• Write a short reflection on what you have learned about academic writing from completing this stage of the guide and how you can continue developing relevant academic skills to suit your context.
You will receive feedback on this assessment from your Academic Development tutor which will inform the way you approach Stage 2.
Submitted in week 11 of semester 1
After completing all of the sections in this stage you will be assessed on your ability to:
• Produce a thesis statement for your essay question, detailing the argument you are going to make in your essay.
• Produce an annotated bibliography for the 5 sources you will use in your essay (in addition to the core texts) that includes:
- a summary of the main line of argument of each source
- critical evaluation of the content
- accurate bibliographic reference list entries for all sources.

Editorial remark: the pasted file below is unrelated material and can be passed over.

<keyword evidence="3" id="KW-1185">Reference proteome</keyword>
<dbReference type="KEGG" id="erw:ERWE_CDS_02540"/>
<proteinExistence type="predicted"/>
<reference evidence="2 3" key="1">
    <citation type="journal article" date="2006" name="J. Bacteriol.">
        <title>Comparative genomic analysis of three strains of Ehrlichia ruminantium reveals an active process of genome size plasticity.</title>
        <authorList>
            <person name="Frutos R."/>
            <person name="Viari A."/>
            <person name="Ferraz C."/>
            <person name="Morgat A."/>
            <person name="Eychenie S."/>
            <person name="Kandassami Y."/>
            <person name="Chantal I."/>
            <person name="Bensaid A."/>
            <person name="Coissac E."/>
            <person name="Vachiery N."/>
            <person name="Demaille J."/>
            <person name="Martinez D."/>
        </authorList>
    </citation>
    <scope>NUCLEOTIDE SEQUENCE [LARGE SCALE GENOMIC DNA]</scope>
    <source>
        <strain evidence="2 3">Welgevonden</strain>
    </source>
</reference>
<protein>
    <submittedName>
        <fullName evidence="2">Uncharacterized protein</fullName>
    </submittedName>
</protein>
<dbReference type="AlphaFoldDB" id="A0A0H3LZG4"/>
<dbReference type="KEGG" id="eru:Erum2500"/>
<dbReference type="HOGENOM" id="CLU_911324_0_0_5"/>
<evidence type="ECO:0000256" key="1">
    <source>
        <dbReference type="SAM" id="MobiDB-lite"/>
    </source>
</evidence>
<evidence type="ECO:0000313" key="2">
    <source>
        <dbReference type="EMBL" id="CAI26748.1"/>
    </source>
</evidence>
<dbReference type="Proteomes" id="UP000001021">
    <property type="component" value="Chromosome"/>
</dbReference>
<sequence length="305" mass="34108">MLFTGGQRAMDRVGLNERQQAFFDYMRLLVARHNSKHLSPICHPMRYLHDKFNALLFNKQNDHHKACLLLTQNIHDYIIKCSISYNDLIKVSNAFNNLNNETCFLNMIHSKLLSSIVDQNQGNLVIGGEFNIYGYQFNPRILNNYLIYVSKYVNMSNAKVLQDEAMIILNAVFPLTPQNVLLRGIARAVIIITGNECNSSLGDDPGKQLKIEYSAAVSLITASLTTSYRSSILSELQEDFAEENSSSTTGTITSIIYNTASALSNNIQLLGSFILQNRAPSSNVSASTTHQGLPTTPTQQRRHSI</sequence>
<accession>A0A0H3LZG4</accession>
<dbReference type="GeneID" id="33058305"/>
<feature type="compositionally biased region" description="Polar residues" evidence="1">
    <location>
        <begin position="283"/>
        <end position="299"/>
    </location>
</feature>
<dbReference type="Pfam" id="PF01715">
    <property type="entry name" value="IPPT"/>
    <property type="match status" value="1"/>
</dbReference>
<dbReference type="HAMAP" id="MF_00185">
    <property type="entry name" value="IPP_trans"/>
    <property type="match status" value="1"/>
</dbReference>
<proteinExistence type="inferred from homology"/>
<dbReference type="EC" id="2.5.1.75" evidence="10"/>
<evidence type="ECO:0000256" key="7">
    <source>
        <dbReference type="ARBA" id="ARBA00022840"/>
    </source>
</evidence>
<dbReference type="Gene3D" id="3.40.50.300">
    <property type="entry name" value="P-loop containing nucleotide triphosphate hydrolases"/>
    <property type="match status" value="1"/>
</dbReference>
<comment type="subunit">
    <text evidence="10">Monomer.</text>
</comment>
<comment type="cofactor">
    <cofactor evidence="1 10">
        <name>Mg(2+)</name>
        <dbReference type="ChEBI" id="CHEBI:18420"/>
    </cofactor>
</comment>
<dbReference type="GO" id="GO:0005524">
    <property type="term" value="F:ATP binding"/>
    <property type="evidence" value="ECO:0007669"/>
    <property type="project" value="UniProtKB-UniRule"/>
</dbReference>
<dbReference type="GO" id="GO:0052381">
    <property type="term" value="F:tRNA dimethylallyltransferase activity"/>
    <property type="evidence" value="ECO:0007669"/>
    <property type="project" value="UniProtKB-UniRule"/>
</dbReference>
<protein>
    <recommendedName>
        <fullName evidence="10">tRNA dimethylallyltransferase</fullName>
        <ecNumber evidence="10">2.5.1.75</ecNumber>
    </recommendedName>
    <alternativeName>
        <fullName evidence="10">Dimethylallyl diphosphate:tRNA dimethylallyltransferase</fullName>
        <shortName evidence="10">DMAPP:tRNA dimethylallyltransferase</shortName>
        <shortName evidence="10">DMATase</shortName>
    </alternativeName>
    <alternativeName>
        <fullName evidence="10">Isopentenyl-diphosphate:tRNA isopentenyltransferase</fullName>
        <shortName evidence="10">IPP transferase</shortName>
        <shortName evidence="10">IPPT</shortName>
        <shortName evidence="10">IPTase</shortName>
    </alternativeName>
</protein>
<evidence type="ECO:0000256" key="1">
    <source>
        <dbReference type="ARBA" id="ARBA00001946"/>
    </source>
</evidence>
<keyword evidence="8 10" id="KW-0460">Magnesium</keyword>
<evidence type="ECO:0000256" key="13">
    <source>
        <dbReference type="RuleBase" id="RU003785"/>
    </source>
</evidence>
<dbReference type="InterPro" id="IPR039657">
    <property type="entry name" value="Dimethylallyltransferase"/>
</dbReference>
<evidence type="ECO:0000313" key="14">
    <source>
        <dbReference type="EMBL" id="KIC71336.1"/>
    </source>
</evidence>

• Produce a sentence outline/plan for your essay that includes:
- approximate word count plans for different sections
- links to supporting source material
- an introduction and conclusion
- an argument(s) showing a different perspective(s) or counter-argument(s)
• Write a short reflection on what you have learned about academic writing from completing this stage of the Guide and how you can continue developing relevant academic skills to suit your context.
You will receive feedback on this assessment from your Academic Development tutor at the start of semester 2.
This feedback will allow you to engage successfully with Stage 3.
Submitted in week 5 of semester 2
• Produce a draft essay of at least 1000 words, but up to 1500 words
• Provide a Turnitin report of your draft
• Write a short reflection on what you have learned about academic writing from completing this stage of the guide and how you can continue developing relevant academic skills to suit your context
You will receive feedback on this assessment from your Academic Development tutor which will allow you to edit your essay ready for final submission (in your assessed portfolio) during the University's Assessment Period 2.
For Further Information, Access the Following PDF's
More Assessment Criteria
Now you have read and understood what is required and what resources are available to you move on to Stage 1 Part 1